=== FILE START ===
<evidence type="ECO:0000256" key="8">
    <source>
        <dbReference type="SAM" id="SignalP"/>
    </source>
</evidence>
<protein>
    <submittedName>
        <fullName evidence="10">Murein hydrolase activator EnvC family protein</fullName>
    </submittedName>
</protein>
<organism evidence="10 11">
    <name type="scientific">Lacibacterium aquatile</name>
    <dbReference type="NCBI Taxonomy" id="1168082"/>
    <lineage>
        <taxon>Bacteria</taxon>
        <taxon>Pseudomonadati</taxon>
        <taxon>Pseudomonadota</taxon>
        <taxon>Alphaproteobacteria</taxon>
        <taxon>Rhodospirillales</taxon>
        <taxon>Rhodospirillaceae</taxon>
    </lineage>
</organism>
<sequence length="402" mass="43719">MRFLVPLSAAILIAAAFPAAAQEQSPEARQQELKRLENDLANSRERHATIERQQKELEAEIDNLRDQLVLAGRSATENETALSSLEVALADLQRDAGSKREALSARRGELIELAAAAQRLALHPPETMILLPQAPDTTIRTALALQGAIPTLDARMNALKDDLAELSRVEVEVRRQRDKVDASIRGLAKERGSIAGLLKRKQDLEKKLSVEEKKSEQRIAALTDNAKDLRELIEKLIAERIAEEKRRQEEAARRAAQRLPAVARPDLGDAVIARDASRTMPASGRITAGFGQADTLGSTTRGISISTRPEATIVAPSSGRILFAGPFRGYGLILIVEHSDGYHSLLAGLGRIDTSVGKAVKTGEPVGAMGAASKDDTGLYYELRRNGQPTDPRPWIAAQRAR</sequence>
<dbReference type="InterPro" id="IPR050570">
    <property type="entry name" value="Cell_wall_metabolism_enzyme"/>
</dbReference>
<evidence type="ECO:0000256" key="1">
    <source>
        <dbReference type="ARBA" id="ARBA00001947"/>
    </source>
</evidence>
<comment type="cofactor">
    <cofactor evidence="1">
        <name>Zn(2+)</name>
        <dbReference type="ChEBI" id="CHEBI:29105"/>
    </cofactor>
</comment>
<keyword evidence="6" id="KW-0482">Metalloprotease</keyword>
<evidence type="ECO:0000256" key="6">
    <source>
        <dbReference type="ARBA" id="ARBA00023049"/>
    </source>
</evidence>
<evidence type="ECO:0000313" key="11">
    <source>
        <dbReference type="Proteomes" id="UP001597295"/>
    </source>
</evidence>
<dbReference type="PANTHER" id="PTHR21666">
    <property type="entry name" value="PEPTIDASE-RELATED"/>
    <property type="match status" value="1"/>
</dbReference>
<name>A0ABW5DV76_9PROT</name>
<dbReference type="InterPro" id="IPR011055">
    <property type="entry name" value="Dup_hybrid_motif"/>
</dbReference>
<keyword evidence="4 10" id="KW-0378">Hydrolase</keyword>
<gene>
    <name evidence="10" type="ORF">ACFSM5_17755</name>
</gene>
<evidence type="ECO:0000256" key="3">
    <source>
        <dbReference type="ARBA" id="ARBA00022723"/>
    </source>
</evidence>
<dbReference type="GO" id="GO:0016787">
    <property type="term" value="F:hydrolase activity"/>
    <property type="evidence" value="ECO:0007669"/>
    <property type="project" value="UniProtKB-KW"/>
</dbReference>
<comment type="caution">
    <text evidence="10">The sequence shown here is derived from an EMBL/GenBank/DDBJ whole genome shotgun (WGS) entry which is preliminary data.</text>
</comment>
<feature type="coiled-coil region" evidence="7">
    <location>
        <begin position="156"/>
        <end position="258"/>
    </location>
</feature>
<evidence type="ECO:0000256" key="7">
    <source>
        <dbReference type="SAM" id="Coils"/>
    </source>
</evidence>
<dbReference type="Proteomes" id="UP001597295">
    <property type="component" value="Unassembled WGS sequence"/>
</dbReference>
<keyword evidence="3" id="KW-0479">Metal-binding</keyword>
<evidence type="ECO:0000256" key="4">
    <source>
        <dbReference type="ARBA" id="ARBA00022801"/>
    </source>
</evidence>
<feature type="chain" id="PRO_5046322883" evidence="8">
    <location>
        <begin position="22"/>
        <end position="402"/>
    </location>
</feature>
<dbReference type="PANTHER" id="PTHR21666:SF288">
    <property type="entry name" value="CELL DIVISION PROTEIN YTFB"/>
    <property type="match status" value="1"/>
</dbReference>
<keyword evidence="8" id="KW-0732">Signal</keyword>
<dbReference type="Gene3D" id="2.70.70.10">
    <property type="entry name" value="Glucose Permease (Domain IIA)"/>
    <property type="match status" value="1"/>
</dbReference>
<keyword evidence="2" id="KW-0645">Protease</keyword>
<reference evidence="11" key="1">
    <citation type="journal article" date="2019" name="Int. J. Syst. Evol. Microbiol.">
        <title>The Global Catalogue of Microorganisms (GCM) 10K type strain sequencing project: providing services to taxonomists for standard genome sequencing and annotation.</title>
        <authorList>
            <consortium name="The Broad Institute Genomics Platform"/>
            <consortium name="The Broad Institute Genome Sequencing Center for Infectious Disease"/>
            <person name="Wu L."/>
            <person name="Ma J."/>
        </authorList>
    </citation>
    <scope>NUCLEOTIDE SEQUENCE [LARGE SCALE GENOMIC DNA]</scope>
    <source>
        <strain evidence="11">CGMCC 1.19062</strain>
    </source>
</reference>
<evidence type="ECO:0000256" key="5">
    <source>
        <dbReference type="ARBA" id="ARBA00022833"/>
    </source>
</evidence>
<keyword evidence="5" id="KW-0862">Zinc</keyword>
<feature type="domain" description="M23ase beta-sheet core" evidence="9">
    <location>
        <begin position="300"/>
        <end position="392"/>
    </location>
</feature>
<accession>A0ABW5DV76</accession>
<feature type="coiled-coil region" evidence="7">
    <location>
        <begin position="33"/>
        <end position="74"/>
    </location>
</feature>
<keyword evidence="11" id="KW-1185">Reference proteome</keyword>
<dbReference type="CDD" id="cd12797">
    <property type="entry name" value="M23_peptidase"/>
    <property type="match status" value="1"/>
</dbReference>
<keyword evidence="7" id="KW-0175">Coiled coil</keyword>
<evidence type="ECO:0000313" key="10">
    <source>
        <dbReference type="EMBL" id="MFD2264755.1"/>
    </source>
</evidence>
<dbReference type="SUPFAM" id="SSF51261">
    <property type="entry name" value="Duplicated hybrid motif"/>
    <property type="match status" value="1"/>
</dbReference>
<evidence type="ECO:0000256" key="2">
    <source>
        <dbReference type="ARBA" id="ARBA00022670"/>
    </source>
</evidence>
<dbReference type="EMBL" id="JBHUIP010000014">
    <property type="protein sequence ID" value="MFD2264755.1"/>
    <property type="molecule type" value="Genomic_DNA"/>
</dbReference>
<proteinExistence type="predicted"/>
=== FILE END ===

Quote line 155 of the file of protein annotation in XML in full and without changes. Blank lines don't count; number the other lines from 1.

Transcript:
<dbReference type="SUPFAM" id="SSF51261">